Hi Guys, I had a similar challenge for our https://RainAmp.com system. Would you believe that you can solve the problem with a 3 foot long piece of wire and a $2.00 micro controller?
I needed something that was cost effective that could give me very refined measurement changes of how water levels were changing in the tank. I plan to sell thousands of these RainAmp systems so I needed something highly reliable, highly accurate, very low cost and very low power. I have quite a lot of expertise in capacitive sensors for electronics so that is where I turned.
Many modern Micro controllers include what they call touch-sense or Cap-sense technology. The topic area get’s insanely complex quick but it is actually pretty easy to use. I built my tank level sensors using an ESP32 S2 which cost me $2.00 plus a single 36" long insulated wire that went from the top of the barrel to the bottom.
I wrote code to call their Cap-Sense feature I found there was a continuous increase in the cap-sense readings as the barrel filled from empty to full. In addition there was a huge jump in readings as soon as the water touched the bottom of the wire.
My first attempt had a minor issue of the wire not hanging straight so I switched to 24 gauge silicone wire which is hangs nice and straight. I Tied a stainless steel nut on the end and suspended it in the barrel. I seal the end of the wire with some glue to try and avoid having it eat the copper of the wire. It is important to understand that this is non-contact sensing the water is only supposed to touch the silicone of the wire. There is never supposed to be any contact between the water and the copper of the wire. We are sensing capacitance not resistance.
I calibrated the system by recording the readings every 2 inches as I filled the barrel with water. I had the micro-controller remember these readings and then use interpolation to compute the values between each 2 inch Mark. This Micro-controller includes quite a lot of storage which I use to data log the levels as they change.
The sensor works just hanging through the threaded opening but I wanted something permanent so I drilled a hole large enough for the wire about 1/8" in the center of the barrel so it is undisturbed by other wires and tubes. I also 3D printed a case to hold the electronics, battery, lcd display and small solar panel. I screw the entire assembly to the top of the barrel with stainless screws. I seal it all with a TPU gasket.
I am still refining the total RainAmp system but I can currently tell within about 1/8" what the water level is in the system and can detect changes smaller than 1/8". I think that with some further refinement I can get it down to a granularity of about 1/64" change in water level. I use additional wires that are long enough to reach to 3/4, 1/2, 1/4 level so I can use the huge jumps in readings as the water touches to tipple check the primary wire readings.
A single inch of water in a standard 55 gallon drum is 1.528 gallons so at 1/8" I have a resolution of 0.191 gallons or 24.5 ounces. For RainAmp we want to allow users to control watering resolution down to 8 ounces so I to I need to improve our resolution down to 1/24" if I want to measure water dispensed by measuring water change in the barrel. I have other options but they all require extra parts so trying to avoid them.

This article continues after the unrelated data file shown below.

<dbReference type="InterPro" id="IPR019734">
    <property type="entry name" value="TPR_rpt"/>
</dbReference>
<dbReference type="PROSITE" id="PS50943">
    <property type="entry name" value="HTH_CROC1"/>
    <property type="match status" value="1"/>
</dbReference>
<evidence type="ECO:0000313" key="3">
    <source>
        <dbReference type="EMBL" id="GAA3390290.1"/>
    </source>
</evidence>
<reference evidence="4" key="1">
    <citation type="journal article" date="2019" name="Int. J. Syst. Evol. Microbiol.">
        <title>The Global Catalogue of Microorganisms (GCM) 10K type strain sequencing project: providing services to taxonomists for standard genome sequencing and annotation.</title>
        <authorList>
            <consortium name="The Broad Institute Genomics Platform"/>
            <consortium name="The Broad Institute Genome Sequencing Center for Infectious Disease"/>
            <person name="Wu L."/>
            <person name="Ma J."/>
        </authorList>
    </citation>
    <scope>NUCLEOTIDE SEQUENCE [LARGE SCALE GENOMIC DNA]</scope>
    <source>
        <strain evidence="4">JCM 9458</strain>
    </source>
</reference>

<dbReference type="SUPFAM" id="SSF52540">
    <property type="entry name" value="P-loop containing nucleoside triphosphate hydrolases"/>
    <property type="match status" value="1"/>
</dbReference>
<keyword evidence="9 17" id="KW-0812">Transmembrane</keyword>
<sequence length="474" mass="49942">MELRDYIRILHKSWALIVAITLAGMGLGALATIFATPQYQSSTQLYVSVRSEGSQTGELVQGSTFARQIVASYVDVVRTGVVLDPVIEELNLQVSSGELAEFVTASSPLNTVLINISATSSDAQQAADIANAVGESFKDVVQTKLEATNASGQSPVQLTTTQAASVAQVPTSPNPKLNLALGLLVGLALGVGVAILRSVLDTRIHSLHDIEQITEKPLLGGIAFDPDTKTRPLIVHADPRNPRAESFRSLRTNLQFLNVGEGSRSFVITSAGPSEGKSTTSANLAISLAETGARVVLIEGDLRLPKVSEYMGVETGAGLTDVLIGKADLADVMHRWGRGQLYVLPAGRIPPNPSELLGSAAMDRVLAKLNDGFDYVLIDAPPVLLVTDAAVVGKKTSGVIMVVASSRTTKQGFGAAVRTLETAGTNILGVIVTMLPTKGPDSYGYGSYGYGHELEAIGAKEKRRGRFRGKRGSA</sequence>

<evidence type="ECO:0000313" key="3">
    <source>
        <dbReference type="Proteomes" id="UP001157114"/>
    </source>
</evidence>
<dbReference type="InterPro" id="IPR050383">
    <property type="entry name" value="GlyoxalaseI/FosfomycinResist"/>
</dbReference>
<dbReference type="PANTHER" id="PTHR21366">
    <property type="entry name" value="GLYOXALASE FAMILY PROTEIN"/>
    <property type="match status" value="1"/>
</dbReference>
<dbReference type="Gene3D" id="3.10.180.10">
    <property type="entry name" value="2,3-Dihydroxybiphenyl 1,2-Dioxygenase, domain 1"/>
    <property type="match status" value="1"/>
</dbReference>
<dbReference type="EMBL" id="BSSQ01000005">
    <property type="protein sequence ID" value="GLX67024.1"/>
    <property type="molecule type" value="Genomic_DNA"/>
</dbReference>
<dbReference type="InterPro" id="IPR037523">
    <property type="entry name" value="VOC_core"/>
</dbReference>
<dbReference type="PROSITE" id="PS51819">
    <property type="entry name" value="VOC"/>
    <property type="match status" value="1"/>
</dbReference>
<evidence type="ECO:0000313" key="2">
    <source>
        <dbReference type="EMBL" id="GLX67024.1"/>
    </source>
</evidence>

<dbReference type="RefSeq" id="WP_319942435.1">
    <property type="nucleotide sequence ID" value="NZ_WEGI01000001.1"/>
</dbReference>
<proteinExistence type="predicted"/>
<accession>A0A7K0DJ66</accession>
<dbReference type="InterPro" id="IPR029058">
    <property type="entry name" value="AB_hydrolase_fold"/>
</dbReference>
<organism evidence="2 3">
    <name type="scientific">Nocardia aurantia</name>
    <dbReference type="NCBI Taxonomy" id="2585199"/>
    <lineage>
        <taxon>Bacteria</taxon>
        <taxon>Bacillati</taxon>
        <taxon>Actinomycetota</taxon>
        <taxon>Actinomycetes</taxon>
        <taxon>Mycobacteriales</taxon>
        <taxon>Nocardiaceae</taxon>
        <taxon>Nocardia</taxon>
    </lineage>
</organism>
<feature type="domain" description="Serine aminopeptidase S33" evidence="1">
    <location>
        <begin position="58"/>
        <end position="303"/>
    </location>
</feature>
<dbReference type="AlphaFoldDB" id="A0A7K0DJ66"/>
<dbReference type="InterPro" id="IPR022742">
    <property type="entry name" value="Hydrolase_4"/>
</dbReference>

This CPU also gives me WiFi and Bluetooth so I can broadcast the readings when in WiFi range. I use BLE to offer the feature to download the data logged to mobile phones for remote barrels. One
The cap-sense readings are initially erratic and are impacted by people standing near or touching the barrel. They can also be affected by strong electromagnetic fields so they would probably not be reliable below high voltage transmission lines. To overcome the jumpy readings which we also see from many ADC circuits I use a technique called oversampling which is essentially taking the average of a 1000 readings then taking the average of the last 10 average readings. This burns a bit more power since it requires keeping the CPU awake for few extra milliseconds but it helps smooth out the readings so we can use them reliably in control logic.
These kinds of capacitive sensors can be very finicky when the wires run further than absolutely essential or when they run next to other wires carrying any kind of power. The key design rule is to keep any wires between the sensor and the micro-controller as short as possible. Since I use capacitive sensors in several parts of the RainAmp system I use several cheap micro controllers right next to what they are sensing. I deliver the data between the micro-controllers using OneWire, RS422 or BLE. This takes a lot of the variability out of the system at the cost of several smaller circuit boards and the complexity of coordinating data exchange between the different micro-controllers. Short wires are so important that I take this to the extreme where we have buried soil moisture sensors and actually encapsulate the micro-controller so it get’s buried with those sensors.
T.I. has chips that appear to provide superior cap-sense technology and which consume far less power but the ESP32 S2 chips are so powerful at such a low cost that the T.I. chips are hard to justify until we can buy them at 10,000 unit quantities where the T.I chips become cost competitive.